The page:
Yes, we have no commercial yeast in our bakery at all, even our buns are sourdough. Check out this blog post all about sourdough.
That depends on who’s house it’s in. We’ve generally found keeping the loaf in the paper bag rolled at the top, a reuseable ziplock bag, or in a cloth bag, the loaf lasts for approximately 4 days. If you don’t plan to eat the whole loaf right away we recommend freezing it on the first day when it’s the freshest.
Yes, it does. If you’re not a loaf a day eater like we are then you may want to slice and freeze your bread so that you can pull it out a slice at a time for toast. We recommend a reusable freezer bag.
No, probably not. Bread stays fresher when you slice it as you need it and commercial slicers are bulky and insanely noisy, not to mention really expensive to have the teeth needed to cut into artisan bread. We may start selling hefty bread knives one day though.
Take a deep breath.
Be prepared to use your bread knife like a saw.
Slowly saw the bread.
Nice Job, it does take a little while to get used to.
If that was still tough try slicing the bread right down the middle then turning the half on it’s side, flat side down on the cutting board. Then slice one half at a time.
We do use spelt along with emmer, kamut, rye, and red fife. Those are all the grains we mill on site. We also use organic BC unbleached white bread flour in our light and medium loaves to make it fluffier. The dark loaf is 100% of the ancient milled grains and that’s why it’s heartier.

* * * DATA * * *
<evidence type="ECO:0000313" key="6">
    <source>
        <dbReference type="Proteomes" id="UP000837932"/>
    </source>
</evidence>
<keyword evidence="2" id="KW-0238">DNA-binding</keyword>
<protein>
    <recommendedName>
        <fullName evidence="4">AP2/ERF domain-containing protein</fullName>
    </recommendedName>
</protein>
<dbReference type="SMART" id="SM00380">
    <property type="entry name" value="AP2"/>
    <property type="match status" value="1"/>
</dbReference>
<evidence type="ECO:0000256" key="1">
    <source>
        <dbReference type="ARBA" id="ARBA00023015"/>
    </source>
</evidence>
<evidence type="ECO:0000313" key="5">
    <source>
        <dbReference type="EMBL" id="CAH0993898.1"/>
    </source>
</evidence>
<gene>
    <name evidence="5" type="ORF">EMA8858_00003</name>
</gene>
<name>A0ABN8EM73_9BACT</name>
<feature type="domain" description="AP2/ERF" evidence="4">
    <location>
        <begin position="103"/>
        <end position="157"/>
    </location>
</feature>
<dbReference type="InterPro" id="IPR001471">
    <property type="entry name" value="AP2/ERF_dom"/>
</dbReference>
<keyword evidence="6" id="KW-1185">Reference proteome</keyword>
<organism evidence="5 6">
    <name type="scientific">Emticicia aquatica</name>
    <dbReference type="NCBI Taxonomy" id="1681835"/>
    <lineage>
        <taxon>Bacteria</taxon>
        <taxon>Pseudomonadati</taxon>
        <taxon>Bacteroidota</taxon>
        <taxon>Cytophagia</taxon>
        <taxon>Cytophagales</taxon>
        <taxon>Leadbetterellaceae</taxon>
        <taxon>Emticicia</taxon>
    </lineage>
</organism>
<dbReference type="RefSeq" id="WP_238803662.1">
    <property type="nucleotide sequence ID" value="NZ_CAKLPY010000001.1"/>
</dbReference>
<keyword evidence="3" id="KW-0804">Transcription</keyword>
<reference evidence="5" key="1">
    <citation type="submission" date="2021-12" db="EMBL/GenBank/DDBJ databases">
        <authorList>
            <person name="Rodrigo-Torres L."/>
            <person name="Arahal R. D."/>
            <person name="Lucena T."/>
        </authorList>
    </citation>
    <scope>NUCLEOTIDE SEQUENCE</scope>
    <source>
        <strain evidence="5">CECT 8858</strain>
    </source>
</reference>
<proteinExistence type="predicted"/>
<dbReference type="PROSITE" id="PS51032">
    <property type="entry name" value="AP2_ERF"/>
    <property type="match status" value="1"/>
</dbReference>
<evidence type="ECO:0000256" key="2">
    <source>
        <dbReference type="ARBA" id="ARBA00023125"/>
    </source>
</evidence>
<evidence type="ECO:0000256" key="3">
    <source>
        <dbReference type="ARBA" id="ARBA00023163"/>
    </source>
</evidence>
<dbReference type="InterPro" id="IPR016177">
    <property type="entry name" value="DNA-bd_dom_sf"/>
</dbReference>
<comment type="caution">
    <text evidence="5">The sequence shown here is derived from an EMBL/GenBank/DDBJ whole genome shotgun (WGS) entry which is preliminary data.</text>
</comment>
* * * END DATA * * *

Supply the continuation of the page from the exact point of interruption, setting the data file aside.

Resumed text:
I am no longer riding around door to door on my bike with loaves, however we are delivering through Kootenay Farm-to-Folk. Check out their website on how to order.
We do not have an organic certification however we do use all certified organic ingredients. Our current supplier is True Grain & Fieldstone.
No. All of our bread has gluten. Our Dark loaf is considered low-gluten as the gluten content is mainly from Red Fife an ancient grain. Those with gluten intolerance have found our bread easier to digest because we use the whole grain and have a long fermentation. In saying that though, if you are celiac then our bread is not for you, milling our own grains means there is literally flour in the air.
No, Dan did go Keto for a while (while still making bread, he’s a trooper) so good luck on your journey and getting past the flu. Our goal is to make the best bread we can with only flour, water, and salt so we’re going to stay focused on that for now.
Yes, the only time we’ve had nuts in the bakery is almonds in November & December for our Stollen loaf.
We have partnered up with Kootenay Farm-to-Folk. You can check out their website on how to order our bread to where you live.
Yes! Send us a message through Contact Us about your event or wholesale needs and we’ll see what we can do.
We’re really happy to support the efforts of Healthy Kimberley Food Recovery Program. Our one day old loaves get distributed to school breakfast programs. Check out the article featuring them in GoKimberley!
Send us a message, we try to reply as quickly as possible. If we don’t reply in three days we didn’t get the message so please try again. You can try us on our Contact us page, Instagram, or Facebook.